• Integrate Indigenous-focused upgrading programs or modules into standard provincial upgrading programs;
  • Offer flexibility in the delivery of transition programs to allow adult learners to pause and restart programs as required due to family, community or work obligations; and
  • Use culturally relevant assessment tools, which may differ for First Nation, Métis and Inuit learners.

College and institute curriculum:

  • Capture and reflect history, including oral history, as understood by Indigenous peoples, across curriculum;
  • Promote and support the preservation of Indigenous languages;
  • Embed intellectual and cultural traditions of Indigenous peoples;
  • Combine educational pedagogy and epistemology infused with Elder/Métis Senator knowledge;
  • Confront the legacy of residential schools, recognizing the challenge of institutional settings and supporting healing and reconciliation; and
  • Recognize that Indigenous knowledge can benefit all learners (e.g. environment, justice) and have processes for two-way sharing (e.g. both scientific and traditional ways).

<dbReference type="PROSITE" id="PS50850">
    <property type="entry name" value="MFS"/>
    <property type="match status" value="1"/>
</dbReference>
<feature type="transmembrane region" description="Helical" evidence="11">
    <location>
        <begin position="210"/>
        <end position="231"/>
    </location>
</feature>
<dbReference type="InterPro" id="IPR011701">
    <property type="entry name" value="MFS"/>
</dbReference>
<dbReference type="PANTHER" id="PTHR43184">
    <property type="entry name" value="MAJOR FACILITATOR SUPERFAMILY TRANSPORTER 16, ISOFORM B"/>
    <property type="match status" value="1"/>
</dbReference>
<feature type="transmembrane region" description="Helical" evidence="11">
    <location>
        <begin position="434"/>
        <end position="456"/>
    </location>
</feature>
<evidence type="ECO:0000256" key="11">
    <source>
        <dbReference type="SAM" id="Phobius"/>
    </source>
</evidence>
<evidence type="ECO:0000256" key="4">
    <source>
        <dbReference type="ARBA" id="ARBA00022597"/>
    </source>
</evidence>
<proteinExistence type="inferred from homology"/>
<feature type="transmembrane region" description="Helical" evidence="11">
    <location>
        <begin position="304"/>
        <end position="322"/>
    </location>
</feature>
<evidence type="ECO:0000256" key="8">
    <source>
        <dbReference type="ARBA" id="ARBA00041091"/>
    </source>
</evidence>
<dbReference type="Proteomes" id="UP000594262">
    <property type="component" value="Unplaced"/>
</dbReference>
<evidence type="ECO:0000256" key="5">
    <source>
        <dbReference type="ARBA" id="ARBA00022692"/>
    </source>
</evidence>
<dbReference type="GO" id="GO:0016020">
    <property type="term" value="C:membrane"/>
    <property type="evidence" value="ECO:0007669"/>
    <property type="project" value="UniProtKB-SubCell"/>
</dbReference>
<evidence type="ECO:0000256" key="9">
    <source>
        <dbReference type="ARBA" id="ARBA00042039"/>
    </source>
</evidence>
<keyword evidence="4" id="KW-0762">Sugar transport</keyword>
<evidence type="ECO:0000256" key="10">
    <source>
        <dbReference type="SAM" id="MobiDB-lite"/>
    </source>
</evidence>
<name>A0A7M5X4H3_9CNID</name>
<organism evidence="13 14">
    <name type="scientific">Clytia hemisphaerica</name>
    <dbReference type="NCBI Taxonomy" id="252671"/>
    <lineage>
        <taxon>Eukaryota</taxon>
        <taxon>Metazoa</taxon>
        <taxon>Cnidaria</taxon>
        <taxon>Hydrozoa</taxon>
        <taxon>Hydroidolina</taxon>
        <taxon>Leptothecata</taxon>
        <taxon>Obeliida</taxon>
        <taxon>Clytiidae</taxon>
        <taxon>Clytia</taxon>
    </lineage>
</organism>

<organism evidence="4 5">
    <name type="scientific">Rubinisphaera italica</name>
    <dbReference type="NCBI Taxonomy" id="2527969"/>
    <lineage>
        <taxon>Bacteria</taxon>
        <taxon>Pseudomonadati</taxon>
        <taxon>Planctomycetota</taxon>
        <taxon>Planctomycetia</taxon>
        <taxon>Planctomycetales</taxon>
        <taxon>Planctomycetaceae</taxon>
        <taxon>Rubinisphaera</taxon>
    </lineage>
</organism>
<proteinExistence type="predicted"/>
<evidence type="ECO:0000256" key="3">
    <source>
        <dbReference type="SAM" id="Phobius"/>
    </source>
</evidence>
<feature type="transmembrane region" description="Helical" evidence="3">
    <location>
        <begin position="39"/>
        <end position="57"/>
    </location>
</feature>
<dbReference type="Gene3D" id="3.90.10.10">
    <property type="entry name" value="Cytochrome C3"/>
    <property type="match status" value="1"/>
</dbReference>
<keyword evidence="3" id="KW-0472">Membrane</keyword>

Learning Approaches:

  • Offer flexibility in program and course delivery and allow for stop-out and start-up options;
  • Develop and deliver community-based education and training programs that are aligned with the economic, social development and labour market needs of Indigenous communities, recognizing that First Nation, Métis and Inuit peoples are distinct and that their communities will differ in terms of the education programs required;
  • Legitimize traditional knowledge by giving post-secondary credits for this knowledge, as for other skills and areas of expertise.

Exemplary practices for implementing this principle include :

  • Acknowledge the territory and land on which colleges and institutes are located and serve and integrate the use of Indigenous language at events, ceremonies and meetings.
  • Include traditional ways of doing and being in the processes associated with institutional functioning (e.g. Elder/Métis Senator opening words/prayers, feasts, drum dancing, healing circles / sharing circles, storytelling).
  • Create an environment where everyone has responsibility for Indigenous issues by adopting a cross-accountability rather than a silo structure.